Last updated: August 10. 2013 10:56PM - 21336 Views
By - tvenesky@civitasmedia.com



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It’s an interesting question: Protect people from ticks at the expense of exposing deer to chronic wasting disease, or avoid using a potential tick control measure to protect deer from the disease?


In a roundabout way, that’s the question that was posed to the Pennsylvania Game Commission board recently.


Two groups from southeastern Pennsylvania with a vested stake in the Lyme disease battle spoke in support of allowing baiting for deer in the form of tick stations. Here’s how they work: A feeder with upright rollers saturated with tick treatment is filled with corn. When a deer attempts to consume the corn, it squeezes its head between the rollers and the tick treatment is applied as the animal feeds.


Why deer? Because they’re one of the primary carriers of the deer tick, which can transmit the Lyme disease bacteria.


Representatives from the Lyme Disease Association of Southeastern Pennsylvania and the Brandywine Conservancy both spoke in favor of the baited tick stations, which are currently in use on the conservancy property.


But they can’t be used year round, due to a prohibition on baiting during deer season. Both groups would like to see that change.


Pennsylvania is a hotspot for Lyme disease. According to the Centers for Disease Control and Prevention, 96 percent of all Lyme disease cases in 2011 occurred in 13 states, and Pennsylvania was not only one of them, but it topped the list with 4,739 confirmed cases.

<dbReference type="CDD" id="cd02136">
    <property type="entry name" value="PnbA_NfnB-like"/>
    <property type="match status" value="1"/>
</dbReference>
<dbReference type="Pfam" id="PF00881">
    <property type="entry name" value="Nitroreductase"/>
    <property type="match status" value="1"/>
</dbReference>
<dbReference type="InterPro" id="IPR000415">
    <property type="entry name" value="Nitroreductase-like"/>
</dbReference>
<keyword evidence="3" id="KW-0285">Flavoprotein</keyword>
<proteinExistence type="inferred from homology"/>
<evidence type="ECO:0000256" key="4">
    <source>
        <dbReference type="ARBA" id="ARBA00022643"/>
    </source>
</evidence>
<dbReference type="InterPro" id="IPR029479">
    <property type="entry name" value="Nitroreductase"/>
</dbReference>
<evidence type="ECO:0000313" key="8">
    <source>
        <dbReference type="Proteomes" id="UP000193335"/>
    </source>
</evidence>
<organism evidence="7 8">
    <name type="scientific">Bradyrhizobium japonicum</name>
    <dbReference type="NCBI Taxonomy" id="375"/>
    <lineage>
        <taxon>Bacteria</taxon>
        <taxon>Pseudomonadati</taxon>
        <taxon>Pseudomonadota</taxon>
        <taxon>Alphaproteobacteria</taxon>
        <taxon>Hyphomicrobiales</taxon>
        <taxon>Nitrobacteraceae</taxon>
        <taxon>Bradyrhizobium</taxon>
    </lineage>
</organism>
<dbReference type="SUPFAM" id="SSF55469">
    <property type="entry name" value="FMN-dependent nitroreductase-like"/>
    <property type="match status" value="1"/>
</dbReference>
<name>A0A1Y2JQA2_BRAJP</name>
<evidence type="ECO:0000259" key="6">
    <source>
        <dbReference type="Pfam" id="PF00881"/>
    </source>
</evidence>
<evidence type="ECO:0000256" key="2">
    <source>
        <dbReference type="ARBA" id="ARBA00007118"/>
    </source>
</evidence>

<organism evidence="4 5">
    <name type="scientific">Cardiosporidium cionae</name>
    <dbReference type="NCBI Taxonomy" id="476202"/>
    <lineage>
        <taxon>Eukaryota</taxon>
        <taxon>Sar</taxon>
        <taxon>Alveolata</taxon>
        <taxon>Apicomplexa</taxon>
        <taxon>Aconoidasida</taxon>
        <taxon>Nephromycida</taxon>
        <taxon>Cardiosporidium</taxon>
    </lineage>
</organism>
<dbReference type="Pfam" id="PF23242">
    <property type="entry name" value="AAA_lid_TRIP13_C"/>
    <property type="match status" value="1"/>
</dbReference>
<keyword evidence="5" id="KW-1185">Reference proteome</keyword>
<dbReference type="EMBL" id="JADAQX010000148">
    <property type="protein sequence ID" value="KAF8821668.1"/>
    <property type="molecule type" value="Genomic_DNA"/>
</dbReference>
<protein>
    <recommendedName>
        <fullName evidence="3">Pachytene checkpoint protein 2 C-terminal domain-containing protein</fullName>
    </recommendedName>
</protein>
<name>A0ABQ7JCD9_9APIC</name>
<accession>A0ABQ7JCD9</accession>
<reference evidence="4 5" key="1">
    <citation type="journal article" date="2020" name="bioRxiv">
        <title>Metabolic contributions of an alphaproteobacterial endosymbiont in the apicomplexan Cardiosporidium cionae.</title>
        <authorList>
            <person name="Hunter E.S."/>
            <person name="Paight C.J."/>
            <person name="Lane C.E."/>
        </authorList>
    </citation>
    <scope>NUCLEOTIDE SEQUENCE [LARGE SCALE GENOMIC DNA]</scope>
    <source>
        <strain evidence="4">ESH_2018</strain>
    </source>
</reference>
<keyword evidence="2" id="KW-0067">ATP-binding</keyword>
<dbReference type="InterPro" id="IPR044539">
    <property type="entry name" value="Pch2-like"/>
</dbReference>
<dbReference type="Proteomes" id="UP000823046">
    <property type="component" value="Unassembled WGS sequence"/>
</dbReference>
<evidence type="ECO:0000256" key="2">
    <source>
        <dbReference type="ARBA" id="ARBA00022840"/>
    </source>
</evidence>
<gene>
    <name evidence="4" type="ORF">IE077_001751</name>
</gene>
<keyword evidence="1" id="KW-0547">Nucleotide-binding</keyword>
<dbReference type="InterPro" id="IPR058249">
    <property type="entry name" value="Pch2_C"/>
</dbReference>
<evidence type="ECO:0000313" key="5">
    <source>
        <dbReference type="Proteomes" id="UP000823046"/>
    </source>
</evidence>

Based on the few studies available, tick stations appear to work in states such as Maryland and Texas.


Currently, in Pennsylvania, tick stations can be used during the spring and summer months when tick activity is highest, but when the fall hunting seasons begin, they must be taken down. On the surface, it doesn’t seem like a big deal since tick activity drops when the weather turns cold during hunting season.


Still, just about anyone who has shot a deer during the fall archery season or even the winter rifle season can attest to seeing ticks on the deer they harvested.


Baiting isn’t legal during hunting season mainly for ethical reasons. It provides an unfair advantage and goes against the concept of fair chase. But should it, and tick stations, be allowed in the southeast where deer numbers are excessively high in some areas?


Should ethics and fair chase mean less in those areas with high deer populations?


Those are tough questions, but the issue gets more complicated when one considers the presence of chronic wasting disease, which was discovered in Pennsylvania last year.


The disease is spread through deer-to-deer contact or an animal coming in contact with an area touched by an infected deer. In those parts of the state where chronic wasting disease has been found, feeding deer has been prohibited as part of an executive order issued by the Pennsylvania Game Commission. Feeding congregates deer, which increases the risk of transmitting CWD.


Feeding and baiting are essentially the same as they both congregate deer.


And that adds to the complexity of the Lyme disease issue in Pennsylvania.


We may have a legitimate control method in the tick stations, but the use of such apparatus requires baiting.


Baiting during hunting season goes against ethics and fair chase and it also congregates deer, which increases the risk of CWD.


Do we protect people from ticks or deer from CWD?


I think we can do both.


Tick stations can be used when the insect’s activity is highest — spring and summer. Several months of consistent application could be enough to significantly reduce the number of ticks on deer.


But what about CWD? That’s where the risk comes in. As long as the tick stations are proven effective, go ahead and use them in those areas where the disease hasn’t been detected. If CWD does surface in those areas, baited tick stations should be prohibited along with feeding.


It’s a risk, but it’s one worth taking if it reduces the threat of Lyme disease without increase the spread of CWD.

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